Continuing to expand its licensing business, Sensory Science announced it has reached an agreement with JVC to give the developer of the VHS standard the ability to market dual-deck VCRs.
The announcement was the second dual-deck-licensing announcement from Sensory Science in a month. The company previously said that Thomson had signed a license to market mono dual-deck VCRs under the RCA brand.
In the Sensory Science disclosure, the marketer of Go-Video-branded dual decks said that the licensing deal will enable JVC to market digital VCR products, including a mini-DV/Super VHS dual-deck the Japanese manufacturer plans to introduce. Additionally, the deal will enable the two companies to collaborate on the development and manufacturing "of future products."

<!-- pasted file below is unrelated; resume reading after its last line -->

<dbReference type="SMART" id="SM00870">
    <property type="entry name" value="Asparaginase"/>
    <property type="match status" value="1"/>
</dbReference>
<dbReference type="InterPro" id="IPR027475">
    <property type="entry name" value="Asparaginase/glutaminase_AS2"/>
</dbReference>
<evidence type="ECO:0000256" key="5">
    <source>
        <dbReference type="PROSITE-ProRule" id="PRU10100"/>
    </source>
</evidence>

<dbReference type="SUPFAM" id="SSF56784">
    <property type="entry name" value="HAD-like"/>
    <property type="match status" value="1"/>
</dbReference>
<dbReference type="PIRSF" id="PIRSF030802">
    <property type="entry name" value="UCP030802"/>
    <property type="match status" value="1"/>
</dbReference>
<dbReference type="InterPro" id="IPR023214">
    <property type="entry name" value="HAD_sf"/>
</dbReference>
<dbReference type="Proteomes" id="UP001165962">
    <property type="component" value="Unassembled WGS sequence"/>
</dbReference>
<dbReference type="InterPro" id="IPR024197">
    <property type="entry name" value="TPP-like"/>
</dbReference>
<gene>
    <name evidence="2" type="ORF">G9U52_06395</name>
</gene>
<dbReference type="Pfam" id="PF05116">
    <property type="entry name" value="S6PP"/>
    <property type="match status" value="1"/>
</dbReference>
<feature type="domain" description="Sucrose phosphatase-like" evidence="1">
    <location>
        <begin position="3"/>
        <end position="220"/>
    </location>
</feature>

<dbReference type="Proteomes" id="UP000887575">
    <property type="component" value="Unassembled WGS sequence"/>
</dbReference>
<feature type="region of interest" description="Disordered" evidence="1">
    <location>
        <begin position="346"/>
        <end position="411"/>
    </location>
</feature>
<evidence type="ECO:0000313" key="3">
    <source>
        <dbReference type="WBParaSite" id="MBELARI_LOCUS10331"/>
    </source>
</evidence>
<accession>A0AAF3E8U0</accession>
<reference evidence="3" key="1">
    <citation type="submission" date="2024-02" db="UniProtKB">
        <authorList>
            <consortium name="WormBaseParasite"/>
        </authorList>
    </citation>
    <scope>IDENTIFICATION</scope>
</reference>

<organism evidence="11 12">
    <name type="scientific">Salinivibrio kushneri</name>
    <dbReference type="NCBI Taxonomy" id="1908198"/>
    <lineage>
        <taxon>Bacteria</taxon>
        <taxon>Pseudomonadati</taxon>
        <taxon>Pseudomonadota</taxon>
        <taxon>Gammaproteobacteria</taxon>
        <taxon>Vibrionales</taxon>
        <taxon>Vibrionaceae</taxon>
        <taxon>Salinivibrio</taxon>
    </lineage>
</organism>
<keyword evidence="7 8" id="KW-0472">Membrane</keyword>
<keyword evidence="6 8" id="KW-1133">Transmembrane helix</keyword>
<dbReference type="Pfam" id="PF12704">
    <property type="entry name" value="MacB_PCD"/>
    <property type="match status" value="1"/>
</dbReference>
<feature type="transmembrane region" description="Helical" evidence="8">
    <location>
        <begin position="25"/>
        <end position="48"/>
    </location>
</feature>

The news was somewhat ironic, since Go-Video -- the previous name for Sensory Science's corporate operations -- fought long legal battles with many of the largest Japanese VCR makers, including JVC, for refusing to manufacture products for Go-Video.
Money raised from the settlement of those suits helped fund the launch of the Go-Video's sales operations, which eventually used Samsung and later Shintom to build its products.
A spokesperson for JVC of America said the licensing announcement was timed to coincide with the National Association of Broadcasters' convention in Las Vegas, where JVC introduced a professional dual-deck VTR (model SRVS10, $2,000) that takes both the mini-DVC digital tape format and Super-VHS high-band analog format.
A spokesperson for JVC of America's consumer products company said JVC plans to offer a consumer version of the dual-deck mini-DVC/S-VHS editing deck (model HRDVS1) later this year, at a price to be announced. -- Greg Tarr